Over the past twelve years, I have amassed thousands of images of not only Death Valley, but also the Twenty Mule Team. At the beginning of 2020, I decided to choose a few of my favorite photographs of the Twenty Mule Team to turn them into a set of fine art postcards for the Death Valley Conservancy. This was not an easy task, though. It was daunting. Intimidating. I had no clue which images to choose because I have hundreds of “favorites”. This went on for months until finally one day I felt the urge to find the common thread running through eight photographs, enough to tell the story of the Twenty Mule Team of the 21st century. Then it all fell into place like magic.
I knew immediately which photographs would tell the story of the Twenty Mule Team through my eyes and would have that sense of haunting timelessness and history that I love so much.
The postcards ended up being what I originally intended so long ago. They are pure, fine art, and a period at the end of a journey.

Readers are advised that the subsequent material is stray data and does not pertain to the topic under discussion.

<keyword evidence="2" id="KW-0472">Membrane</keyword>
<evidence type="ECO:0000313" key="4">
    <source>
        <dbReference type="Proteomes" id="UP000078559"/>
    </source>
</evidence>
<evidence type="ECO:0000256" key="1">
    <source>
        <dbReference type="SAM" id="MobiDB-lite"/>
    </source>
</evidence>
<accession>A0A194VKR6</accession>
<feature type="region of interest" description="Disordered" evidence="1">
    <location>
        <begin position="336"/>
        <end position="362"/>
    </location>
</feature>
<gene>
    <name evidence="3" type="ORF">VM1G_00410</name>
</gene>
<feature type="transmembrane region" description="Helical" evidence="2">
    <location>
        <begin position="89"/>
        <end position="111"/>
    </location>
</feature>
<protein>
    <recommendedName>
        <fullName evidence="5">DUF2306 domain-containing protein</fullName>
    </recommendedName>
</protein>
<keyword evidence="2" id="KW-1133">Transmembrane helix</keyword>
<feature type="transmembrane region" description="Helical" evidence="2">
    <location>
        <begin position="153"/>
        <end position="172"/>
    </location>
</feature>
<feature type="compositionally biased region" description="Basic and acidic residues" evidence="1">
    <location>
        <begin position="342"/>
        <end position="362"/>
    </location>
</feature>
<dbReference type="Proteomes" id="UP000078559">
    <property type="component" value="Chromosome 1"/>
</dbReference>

The exact replica Borax Twenty Mule Team® wagons are on display at Laws Museum in Bishop, California. If you would like to purchase a set of the postcards of The Twenty Mule Team of Death Valley, you may do so by visiting the Laws Museum in person, or by contacting the museum directly and ordering a set. Their website is lawsmuseum.org.
All proceeds go to the Laws Museum and the Borax Twenty Mule Team® so they may both continue their efforts in preserving history.
If you are interested in learning more about the history of the Twenty Mule Team as well as Death Valley, books and videos may be purchased at http://goldcreekfilms.com/.
The Death Valley Conservancy works tirelessly to preserve, restore and protect the history of Death Valley. If you would like to learn more about what they do and about the exact replica Borax Twenty Mule Team® wagons, you can do so at https://www.dvconservancy.org/.
If you feel compelled to have your own borax wagons built, or any kind of wagon for that matter, the best wagon maker in the world is Dave Engel of Engel’s Coach Shop, in Joliet, Montana at https://engelscoachshop.com/
A owe a huge thank you to the people who have supported me and what I do and who helped me with this project. Firstly, to Preston Chiaro, President of the Death Valley Conservancy, for understanding me and my work, to Janet Klein of @janetkleinprintworks and Mary Cay Walp, graphic designer, for helping make my postcards a reality, and to Ted Faye of Goldcreek Films for his help and believing in me all of these years.